Everyone knows the real purpose of the Internet is for cute and funny cat and dog videos – and in the holiday season, pet videos abound. We’re posting a few of our favorites, but first, a serious reminder: In all the celebrations and gala, take particular precautions to avoid pet hazards and look after your pet’s safety – the average cost of surgery is a whopping $1,803 per pet. For tips, see: Pet dangers increase during holidays, insurance claims skyrocket.
Home fires can happen any time of the year, but there are special risks over the holidays. Two very common activities that are popular at the holidays are often the source of fires: Holiday decorating and holiday cooking. For example, the top three days of the year for home candle fires are Christmas, New Year’s Day and New Year’s Eve. The National Fire Protection Association and the United States Fire Administration urge people to Put a freeze on winter fires. In this post, we focus on holiday fore prevention. We’ve included a video and infographic from the “Put a freeze…” campaign, as well as holiday decorating tips that they suggest.
Decorating for the holidays
Only use decorations that are flame-retardant or not flammable.
Check holiday lights each year for frayed wires or excessive wear.
Don’t link more than three strands of holiday lights.
Never leave a burning candle unattended. Consider using battery-operated flameless candles.
Christmas tree safety
Choose a tree with fresh, green needles that do not fall off when touched.
Before placing the tree in the stand, cut 2” from the base of the trunk.
Make sure the tree is at least three feet away from any heat source, like fireplaces, radiators, candles, heat vents or lights.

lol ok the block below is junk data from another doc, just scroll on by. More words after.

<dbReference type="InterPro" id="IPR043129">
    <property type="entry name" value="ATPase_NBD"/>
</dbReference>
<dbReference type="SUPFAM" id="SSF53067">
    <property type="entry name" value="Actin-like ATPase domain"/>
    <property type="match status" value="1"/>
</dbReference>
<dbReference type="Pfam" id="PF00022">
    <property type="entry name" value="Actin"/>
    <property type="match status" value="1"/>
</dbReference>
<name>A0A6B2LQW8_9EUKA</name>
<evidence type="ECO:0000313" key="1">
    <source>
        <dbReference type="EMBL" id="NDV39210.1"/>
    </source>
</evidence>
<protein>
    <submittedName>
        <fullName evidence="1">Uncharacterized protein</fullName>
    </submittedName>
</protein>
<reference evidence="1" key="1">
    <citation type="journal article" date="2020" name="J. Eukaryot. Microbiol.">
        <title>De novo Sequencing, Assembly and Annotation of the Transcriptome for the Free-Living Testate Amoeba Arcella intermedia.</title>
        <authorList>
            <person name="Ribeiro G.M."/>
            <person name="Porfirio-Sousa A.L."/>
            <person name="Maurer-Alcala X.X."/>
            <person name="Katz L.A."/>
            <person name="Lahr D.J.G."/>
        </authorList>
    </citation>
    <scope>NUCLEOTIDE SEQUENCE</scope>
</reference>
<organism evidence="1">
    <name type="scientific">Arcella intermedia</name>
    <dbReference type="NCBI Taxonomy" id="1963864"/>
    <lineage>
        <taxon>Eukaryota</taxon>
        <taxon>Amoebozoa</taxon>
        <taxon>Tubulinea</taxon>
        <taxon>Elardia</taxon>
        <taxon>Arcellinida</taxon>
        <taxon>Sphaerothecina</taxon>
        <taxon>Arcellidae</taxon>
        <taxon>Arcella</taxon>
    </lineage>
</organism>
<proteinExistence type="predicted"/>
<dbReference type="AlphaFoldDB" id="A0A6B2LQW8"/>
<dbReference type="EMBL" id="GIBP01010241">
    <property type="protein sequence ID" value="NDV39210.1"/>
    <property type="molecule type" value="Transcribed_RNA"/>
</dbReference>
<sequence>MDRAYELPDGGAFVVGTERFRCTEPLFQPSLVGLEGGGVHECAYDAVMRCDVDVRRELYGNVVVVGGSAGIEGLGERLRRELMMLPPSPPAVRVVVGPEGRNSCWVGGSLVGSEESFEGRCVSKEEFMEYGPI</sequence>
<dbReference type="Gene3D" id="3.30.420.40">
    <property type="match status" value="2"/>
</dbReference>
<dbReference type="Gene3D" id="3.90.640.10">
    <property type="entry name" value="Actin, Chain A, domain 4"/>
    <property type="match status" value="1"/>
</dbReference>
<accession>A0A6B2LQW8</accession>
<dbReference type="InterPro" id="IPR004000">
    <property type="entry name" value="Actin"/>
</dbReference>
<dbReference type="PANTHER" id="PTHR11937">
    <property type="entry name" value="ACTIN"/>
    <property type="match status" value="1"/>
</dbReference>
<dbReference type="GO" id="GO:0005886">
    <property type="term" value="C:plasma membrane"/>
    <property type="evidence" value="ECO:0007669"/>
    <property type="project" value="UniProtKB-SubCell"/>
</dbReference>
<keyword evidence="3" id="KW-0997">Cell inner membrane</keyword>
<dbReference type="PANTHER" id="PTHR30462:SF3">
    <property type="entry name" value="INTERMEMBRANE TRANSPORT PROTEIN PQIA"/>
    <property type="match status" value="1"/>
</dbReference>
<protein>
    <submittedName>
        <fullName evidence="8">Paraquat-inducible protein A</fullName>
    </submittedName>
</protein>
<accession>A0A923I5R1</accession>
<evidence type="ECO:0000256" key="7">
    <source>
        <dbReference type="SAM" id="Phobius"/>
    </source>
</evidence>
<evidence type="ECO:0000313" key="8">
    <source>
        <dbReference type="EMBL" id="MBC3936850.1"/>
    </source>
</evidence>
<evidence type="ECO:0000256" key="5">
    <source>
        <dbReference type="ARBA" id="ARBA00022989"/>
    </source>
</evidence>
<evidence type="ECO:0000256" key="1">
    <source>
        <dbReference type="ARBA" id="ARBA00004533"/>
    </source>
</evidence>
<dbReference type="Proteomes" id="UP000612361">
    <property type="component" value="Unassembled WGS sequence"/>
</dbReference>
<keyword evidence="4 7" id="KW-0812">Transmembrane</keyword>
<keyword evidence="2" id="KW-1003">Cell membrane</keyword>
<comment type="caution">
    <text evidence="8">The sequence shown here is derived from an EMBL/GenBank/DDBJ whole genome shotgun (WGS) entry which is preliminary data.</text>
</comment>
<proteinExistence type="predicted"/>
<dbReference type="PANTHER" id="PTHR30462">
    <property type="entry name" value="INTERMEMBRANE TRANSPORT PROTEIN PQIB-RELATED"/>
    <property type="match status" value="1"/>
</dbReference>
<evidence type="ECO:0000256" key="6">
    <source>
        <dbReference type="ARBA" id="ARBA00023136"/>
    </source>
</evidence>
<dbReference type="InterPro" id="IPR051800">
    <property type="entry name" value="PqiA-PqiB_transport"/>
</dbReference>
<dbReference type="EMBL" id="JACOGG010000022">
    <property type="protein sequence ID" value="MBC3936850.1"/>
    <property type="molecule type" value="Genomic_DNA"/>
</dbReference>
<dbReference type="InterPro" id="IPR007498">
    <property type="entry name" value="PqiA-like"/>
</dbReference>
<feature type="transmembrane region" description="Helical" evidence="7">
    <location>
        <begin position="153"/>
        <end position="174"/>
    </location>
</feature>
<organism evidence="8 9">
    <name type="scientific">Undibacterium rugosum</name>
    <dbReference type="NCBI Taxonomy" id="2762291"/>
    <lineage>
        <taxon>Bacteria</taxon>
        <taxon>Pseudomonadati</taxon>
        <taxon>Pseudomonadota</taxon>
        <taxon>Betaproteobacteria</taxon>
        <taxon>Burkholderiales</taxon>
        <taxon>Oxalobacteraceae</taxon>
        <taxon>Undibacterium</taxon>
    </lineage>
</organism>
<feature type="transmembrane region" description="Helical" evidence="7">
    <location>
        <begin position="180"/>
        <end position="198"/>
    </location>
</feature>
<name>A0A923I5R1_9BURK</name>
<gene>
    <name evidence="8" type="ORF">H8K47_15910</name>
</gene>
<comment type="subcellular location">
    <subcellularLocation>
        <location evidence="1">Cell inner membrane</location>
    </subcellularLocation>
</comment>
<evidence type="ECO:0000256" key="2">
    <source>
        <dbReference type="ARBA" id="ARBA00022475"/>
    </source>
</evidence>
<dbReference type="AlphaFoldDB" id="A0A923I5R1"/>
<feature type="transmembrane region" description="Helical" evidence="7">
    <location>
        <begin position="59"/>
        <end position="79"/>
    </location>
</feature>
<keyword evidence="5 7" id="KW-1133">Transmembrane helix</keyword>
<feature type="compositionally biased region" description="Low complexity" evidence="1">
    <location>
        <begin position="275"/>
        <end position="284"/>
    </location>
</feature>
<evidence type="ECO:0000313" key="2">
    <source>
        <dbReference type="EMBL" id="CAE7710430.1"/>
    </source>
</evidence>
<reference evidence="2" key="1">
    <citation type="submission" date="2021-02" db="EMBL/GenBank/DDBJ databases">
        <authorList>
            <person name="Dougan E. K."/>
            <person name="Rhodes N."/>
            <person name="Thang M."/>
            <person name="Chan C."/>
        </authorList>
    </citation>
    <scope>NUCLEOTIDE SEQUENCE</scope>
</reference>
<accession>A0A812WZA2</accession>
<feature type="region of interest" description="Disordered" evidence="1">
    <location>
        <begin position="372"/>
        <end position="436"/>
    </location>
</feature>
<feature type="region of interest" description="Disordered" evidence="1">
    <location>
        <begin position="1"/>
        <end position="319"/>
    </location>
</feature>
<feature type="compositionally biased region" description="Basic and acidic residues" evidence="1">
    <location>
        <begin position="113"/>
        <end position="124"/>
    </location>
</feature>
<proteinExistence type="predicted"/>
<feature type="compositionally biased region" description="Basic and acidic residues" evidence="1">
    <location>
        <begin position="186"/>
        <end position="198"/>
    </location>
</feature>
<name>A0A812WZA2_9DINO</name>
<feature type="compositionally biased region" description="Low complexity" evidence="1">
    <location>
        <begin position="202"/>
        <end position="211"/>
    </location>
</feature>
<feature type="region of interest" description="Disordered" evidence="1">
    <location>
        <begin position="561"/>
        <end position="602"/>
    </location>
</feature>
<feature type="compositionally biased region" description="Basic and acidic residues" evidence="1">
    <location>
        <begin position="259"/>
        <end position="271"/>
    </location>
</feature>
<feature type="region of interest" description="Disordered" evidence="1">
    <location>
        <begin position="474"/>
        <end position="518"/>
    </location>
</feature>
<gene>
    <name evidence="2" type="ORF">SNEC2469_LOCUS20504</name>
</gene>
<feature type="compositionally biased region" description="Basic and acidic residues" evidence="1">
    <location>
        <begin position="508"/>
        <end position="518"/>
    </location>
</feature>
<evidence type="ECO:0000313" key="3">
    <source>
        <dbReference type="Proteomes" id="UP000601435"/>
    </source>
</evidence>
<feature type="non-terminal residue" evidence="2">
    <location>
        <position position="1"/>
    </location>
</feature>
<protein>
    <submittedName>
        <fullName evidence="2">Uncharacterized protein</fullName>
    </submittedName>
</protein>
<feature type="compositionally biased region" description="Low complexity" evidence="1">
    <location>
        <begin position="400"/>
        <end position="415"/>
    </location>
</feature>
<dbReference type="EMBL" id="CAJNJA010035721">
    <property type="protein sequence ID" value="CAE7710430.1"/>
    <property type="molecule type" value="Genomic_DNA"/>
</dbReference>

Make sure the tree is not blocking an exit.
Add water to the tree stand. Be sure to add water daily.
Use lights that have the label of a recognized testing laboratory. Some lights are only for indoor or outdoor use.
Replace any string of lights with worn or broken cords or loose bulb connections. Read manufacturer’s instructions for number of light strands to connect.
Never use lit candles to decorate the tree.
Always turn off Christmas tree lights before leaving home or going
Get rid of the tree after Christmas or when it is dry.
Dried-out trees are a fire danger and should not be left in the home or garage, or placed outside against the home.
Check with your local community to find a recycling program.
Bring outdoor electrical lights inside after the holidays to prevent hazards and make them last longer
Since it’s the holiday season, we thought we’d bring you a few of our favorite seasonal clips. Best wishes to you and yours over the holiday – and be safe – be sure not to drive if you have any spiked egg nog!
Straight No Chaser – Who Spiked The Eggnog?
Cat Christmas Tree Disaster
Freshpet Holiday Feast – 13 Dogs and 1 Cat Eating with Human Hands